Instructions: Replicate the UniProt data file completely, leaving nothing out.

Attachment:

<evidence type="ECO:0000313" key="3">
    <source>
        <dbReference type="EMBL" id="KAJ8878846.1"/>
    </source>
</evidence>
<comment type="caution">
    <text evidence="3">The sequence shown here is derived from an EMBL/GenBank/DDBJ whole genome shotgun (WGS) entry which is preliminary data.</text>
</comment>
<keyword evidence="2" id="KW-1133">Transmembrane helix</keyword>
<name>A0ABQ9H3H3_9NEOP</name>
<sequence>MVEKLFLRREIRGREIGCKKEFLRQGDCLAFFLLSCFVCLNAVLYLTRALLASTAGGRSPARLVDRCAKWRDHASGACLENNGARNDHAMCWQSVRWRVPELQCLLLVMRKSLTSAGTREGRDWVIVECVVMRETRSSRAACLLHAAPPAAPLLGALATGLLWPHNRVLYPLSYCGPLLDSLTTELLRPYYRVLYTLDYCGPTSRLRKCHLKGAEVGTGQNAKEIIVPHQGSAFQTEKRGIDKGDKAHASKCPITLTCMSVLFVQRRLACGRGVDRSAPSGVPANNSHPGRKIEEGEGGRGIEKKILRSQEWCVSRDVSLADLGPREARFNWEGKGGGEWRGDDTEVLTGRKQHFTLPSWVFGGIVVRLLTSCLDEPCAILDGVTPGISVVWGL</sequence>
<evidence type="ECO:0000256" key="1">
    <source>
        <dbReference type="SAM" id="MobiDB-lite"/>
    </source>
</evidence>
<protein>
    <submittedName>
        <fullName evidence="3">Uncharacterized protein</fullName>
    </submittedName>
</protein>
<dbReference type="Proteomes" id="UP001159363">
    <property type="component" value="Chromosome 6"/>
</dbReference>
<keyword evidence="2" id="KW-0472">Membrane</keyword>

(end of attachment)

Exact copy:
<evidence type="ECO:0000313" key="3">
    <source>
        <dbReference type="EMBL" id="KAJ8878846.1"/>
    </source>
</evidence>
<comment type="caution">
    <text evidence="3">The sequence shown here is derived from an EMBL/GenBank/DDBJ whole genome shotgun (WGS) entry which is preliminary data.</text>
</comment>
<keyword evidence="2" id="KW-1133">Transmembrane helix</keyword>
<name>A0ABQ9H3H3_9NEOP</name>
<sequence>MVEKLFLRREIRGREIGCKKEFLRQGDCLAFFLLSCFVCLNAVLYLTRALLASTAGGRSPARLVDRCAKWRDHASGACLENNGARNDHAMCWQSVRWRVPELQCLLLVMRKSLTSAGTREGRDWVIVECVVMRETRSSRAACLLHAAPPAAPLLGALATGLLWPHNRVLYPLSYCGPLLDSLTTELLRPYYRVLYTLDYCGPTSRLRKCHLKGAEVGTGQNAKEIIVPHQGSAFQTEKRGIDKGDKAHASKCPITLTCMSVLFVQRRLACGRGVDRSAPSGVPANNSHPGRKIEEGEGGRGIEKKILRSQEWCVSRDVSLADLGPREARFNWEGKGGGEWRGDDTEVLTGRKQHFTLPSWVFGGIVVRLLTSCLDEPCAILDGVTPGISVVWGL</sequence>
<evidence type="ECO:0000256" key="1">
    <source>
        <dbReference type="SAM" id="MobiDB-lite"/>
    </source>
</evidence>
<protein>
    <submittedName>
        <fullName evidence="3">Uncharacterized protein</fullName>
    </submittedName>
</protein>
<dbReference type="Proteomes" id="UP001159363">
    <property type="component" value="Chromosome 6"/>
</dbReference>
<keyword evidence="2" id="KW-0472">Membrane</keyword>